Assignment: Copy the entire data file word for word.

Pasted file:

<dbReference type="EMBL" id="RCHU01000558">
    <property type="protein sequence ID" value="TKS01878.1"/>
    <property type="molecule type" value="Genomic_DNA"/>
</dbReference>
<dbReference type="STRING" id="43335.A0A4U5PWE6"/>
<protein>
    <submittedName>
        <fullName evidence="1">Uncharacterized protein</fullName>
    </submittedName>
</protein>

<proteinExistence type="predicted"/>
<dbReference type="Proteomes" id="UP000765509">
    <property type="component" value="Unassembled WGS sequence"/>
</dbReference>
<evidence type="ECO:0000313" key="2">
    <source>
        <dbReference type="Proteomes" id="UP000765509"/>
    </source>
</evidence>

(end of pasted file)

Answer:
<dbReference type="EMBL" id="RCHU01000558">
    <property type="protein sequence ID" value="TKS01878.1"/>
    <property type="molecule type" value="Genomic_DNA"/>
</dbReference>
<dbReference type="STRING" id="43335.A0A4U5PWE6"/>
<protein>
    <submittedName>
        <fullName evidence="1">Uncharacterized protein</fullName>
    </submittedName>
</protein>

<proteinExistence type="predicted"/>
<dbReference type="Proteomes" id="UP000765509">
    <property type="component" value="Unassembled WGS sequence"/>
</dbReference>
<evidence type="ECO:0000313" key="2">
    <source>
        <dbReference type="Proteomes" id="UP000765509"/>
    </source>
</evidence>